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 The Caffeinated Runner

How can caffeine help your performance?

·         By Matt Fitzgerald
For Active.com

A number of studies have shown significant performance increases in various endurance disciplines, including running, following caffeine ingestion. In one study, elite runners improved their time in a treadmill run to exhaustion by 1.9 percent with caffeine. Caffeine boosted time to exhaustion in a cycling test by 15 minutes in another study. And in a study involving swimmers, caffeine was found to enhance performance in maximal-effort swims of up to 25 minutes' duration.

How does the world's most widely used drug achieve these effects? It appears caffeine enhances performance in shorter events by stimulating the nervous system in ways that enable the muscles to contract faster and more efficiently. In longer events, caffeine delays fatigue by reducing the athlete's perception of effort. Specifically, it increases the concentration of hormone-like substances in the brain called ß-endorphins during exercise. The endorphins affect mood state, reduce perception of pain, and create a sense of well-being.

Caffeine has also been found to delay fatigue during exercise by increasing the level of free fatty acids in the bloodstream and thereby boosting fat burning and conserving muscle glycogen (which is the limiting fuel source for muscle work). This latter effect of caffeine used to be considered the major mechanism by which it enhanced endurance performance, but it is now known to be a minor factor. In fact, for those who normally maintain a high-carbohydrate diet, it is virtually a non-factor.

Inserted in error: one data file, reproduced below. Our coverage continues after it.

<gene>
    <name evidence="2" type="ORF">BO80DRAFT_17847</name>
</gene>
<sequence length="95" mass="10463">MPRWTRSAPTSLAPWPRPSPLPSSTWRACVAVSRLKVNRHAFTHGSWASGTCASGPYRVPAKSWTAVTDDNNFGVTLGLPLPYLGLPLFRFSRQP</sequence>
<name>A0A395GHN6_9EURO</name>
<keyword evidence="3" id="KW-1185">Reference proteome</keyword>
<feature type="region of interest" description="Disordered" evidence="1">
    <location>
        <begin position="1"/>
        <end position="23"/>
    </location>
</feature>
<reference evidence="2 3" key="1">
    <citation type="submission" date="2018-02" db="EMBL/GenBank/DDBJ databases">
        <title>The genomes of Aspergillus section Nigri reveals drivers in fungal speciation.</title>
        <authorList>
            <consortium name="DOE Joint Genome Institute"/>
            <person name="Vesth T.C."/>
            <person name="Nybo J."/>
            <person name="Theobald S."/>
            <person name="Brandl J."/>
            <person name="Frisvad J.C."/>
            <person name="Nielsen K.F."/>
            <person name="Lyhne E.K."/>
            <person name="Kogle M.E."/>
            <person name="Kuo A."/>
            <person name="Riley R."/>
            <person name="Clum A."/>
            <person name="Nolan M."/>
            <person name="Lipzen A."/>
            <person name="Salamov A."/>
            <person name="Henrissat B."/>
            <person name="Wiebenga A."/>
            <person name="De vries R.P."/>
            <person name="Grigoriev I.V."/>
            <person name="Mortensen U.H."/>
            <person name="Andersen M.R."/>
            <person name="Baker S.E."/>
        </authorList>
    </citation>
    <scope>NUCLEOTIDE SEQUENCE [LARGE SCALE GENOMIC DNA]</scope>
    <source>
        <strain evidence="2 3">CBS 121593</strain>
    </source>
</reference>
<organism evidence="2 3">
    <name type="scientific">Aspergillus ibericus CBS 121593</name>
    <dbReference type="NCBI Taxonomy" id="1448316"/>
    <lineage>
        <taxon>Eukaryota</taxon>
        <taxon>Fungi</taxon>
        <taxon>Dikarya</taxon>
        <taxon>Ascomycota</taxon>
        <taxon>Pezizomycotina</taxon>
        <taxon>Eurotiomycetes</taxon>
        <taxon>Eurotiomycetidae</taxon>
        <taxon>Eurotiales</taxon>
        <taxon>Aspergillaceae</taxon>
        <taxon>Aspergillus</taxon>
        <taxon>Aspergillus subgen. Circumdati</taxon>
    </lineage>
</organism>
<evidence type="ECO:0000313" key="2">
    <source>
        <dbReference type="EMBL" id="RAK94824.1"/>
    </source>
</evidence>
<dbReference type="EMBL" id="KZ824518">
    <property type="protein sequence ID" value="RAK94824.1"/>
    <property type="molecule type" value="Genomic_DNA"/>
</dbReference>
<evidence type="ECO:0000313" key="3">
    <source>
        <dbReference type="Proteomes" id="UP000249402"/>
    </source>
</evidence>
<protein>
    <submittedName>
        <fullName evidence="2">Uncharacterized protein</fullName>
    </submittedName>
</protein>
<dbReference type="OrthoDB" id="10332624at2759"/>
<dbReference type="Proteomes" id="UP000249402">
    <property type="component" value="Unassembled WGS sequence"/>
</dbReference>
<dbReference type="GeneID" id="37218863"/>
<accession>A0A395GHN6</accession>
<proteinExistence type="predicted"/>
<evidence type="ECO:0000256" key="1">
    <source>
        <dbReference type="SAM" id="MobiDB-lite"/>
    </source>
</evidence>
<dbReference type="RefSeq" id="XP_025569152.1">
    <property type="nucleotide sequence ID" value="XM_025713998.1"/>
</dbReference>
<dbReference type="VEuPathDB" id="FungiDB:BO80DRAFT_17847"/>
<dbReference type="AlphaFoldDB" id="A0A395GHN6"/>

Caffeine is a diuretic, meaning that it increases urine production, which could theoretically exacerbate dehydration during exercise. However, exercise negates this effect. In a recent scientific review, researchers from the University of Connecticut wrote, "Dietitians, exercise physiologists, athletic trainers and other sports medicine personnel commonly recommend that exercising adults and athletes refrain from caffeine use because it is a diuretic, and it may exacerbate dehydration and hyperthermia." However, "contrary to popular beliefs... caffeine consumption does not result in... water-electrolyte imbalances or hyperthermia and... reduced exercise-heat tolerance."

When and How

Runners commonly take caffeine in pill form (proven to be more effective than equal amounts of caffeine consumed in coffee) 30 to 60 minutes before races to enhance competitive performance. What's the optimal amount? The ergogenic effect of caffeine is dose-dependent. The maximum effect is seen with doses of 5 to 6 milligrams per kilogram of body weight. For a 150-lb runner this translates to roughly 340 to 400 mg, or the amount of caffeine you'd get in 14 to 17 oz. of drip brewed coffee. The minimum amount of caffeine the average runner must consume for a measurable ergogenic effect is about two mg per kilogram of body weight.

It makes less sense to use caffeine as a daily workout performance enhancer, for two reasons. First, workouts are seldom maximal efforts, and the rationale for caffeine supplementation is to enhance maximal performance. Second, the ergogenic effects of caffeine consumption decrease with habituation. For this reason, if you are a regular coffee drinker, you should cease coffee consumption four to six days before participating in a race.